I don’t believe in making resolutions, New Year’s or what-have-you. While I always make it a point to carry out my promises to others, especially my wife and kids, fulfilling one’s word to one’s self seem to be harder than I first thought. Why is that? I do not have the slightest idea. Perhaps, it’s the comfort of knowing that I would readily forgive myself if such a failure occurs, something I would not think of doing as regards my failures to others.

Those who would deign to draft an impressive list of resolutions this coming New Year are free to do so, of course. But be warned that oaths to one’s self are things that end up either scratched, smashed, and routed for whatever they are worth in the sense of having one’s own way. Promising one’s self to be better, or to reach a certain level of achievement isn’t bad, not at all. I’m all for having more of it. But they do turn into burdens once you’ve overshot the target.

This New Year, however, will be the exception. But I’m thinking of keeping my resolutions simple, unpretentious, even elementary. I want it to be practical, feasible, and above all, worth my while. It has to be easy on the budget, too, what with red onions breaching the P500 mark. You don’t want to piss off the wife.

Turning 60 this coming 2023, and with a host of comorbidities, like arthritis, gout, and what could be the genesis of diabetes, crafting resolutions is easier said than done. That’s like a sniper trying to hit a target 3,500 meters away, under a cover of darkness and wind speeds that could give a Category 5 storm a run for its money. Let’s not even go to where the brain and the eyes are not as razor-sharp as when I was in my twenties. I have noticed how things have been slowing down since I hit 50, a reality I must take seriously.

Under these conditions, a New Year’s resolution can turn into a dreadful proposition, to say the least. But then again, I am a fan of horror movies.

Top on my list of three terrifying resolutions: I want to go back to my first love: the writing of literature. I want to return to my largely failed attempts at writing the novel, a dream I have held on to since I attended the 53rd UP National Writers Workshop for mid-career authors. I have by now probably written several unfinished manuscripts, but it was only in December 2022 that I got a publisher’s nod for a science fiction novel I have been polishing for four years now. It will come out in 2023.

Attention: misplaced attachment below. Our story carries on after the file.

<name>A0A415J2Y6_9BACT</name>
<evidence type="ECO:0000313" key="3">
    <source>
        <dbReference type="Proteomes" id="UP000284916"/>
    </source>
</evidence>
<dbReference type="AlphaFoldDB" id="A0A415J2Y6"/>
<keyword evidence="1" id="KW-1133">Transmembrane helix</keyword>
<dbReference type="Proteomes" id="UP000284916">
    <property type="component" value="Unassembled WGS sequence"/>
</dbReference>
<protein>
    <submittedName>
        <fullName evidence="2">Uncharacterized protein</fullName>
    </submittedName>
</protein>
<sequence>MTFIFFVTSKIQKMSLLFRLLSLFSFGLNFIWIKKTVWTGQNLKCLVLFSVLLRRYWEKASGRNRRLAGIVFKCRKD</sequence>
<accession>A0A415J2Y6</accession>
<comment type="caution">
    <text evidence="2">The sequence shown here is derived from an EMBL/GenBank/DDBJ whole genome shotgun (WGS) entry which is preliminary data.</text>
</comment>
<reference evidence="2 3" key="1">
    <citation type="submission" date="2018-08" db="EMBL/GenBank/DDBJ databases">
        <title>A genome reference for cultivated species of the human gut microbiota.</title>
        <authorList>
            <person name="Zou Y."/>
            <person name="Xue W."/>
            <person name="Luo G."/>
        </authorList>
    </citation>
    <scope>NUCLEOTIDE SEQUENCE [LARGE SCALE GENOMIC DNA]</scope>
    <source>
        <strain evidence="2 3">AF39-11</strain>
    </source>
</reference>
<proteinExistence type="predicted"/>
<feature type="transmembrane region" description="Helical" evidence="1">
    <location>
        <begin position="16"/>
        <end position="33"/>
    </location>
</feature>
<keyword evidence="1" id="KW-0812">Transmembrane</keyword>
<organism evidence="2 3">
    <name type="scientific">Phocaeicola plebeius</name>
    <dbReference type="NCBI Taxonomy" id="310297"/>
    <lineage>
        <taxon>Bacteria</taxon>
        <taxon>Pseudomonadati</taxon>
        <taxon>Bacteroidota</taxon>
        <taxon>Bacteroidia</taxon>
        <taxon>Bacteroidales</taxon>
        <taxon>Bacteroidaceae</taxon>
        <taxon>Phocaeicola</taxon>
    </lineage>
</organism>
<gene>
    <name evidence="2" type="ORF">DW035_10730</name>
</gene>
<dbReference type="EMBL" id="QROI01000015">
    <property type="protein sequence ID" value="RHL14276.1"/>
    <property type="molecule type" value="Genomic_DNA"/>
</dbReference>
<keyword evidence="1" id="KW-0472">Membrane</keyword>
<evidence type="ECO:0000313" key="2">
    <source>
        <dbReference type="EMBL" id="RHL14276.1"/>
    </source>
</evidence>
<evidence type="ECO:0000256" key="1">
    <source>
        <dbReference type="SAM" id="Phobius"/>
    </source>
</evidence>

This time I want to put more grit and consistency into the writing – discipline as they call it. To write a set of words and paragraphs each day, to fill a certain number of pages whether I feel like writing or not. Perhaps spend four to five hours tops for the novel while the next four hours I will give to writing my political and pop culture columns. Maybe give an hour or two of rest in-between. Evenings will be dedicated to reading and family time.

Next would be to try my hand on submitting to foreign publishers. Why not? While I will forever be grateful to all the local academic and commercial publishers who took the time to care for my manuscripts, I’ve always thought of bringing our story to the world. Big dreams for one so infinitesimal in the world of literature, but then, nine years and 13 books ago, who would’ve thought I’d be publishing even a single book? Not me.

Practical? Feasible? Worth my while? Well, better to have attempted and fall than never to have attempted at all, right? Scary as live flies in your saucepan, if you ask me. But like love, it’s always worth it.

Lastly, despite what could be a time-consuming endeavor, I’d like to spend more time with the wife and kids. Laugh a little bit more, warm up to their presence. Binge on movies as a family. Share a drink or two with the wife on those rather cold, boring nights. Maybe, if and when resources are up to snuff, even go on a much-needed vacation near the sea. Haven’t had a retreat since the Ampatuan massacre. I’d love to see these old, tired bones get their needed rest someday.

These resolutions scare the chitterlings out of me. Honestly. The writing life isn’t exactly a walk in the park. Isang sulat, isang tuka is like getting caught between a rock and a hale of bullets. You’re only chance at survival is to just keep on doing it, even when you’re shot full of holes.

May your New Year be as electrifying.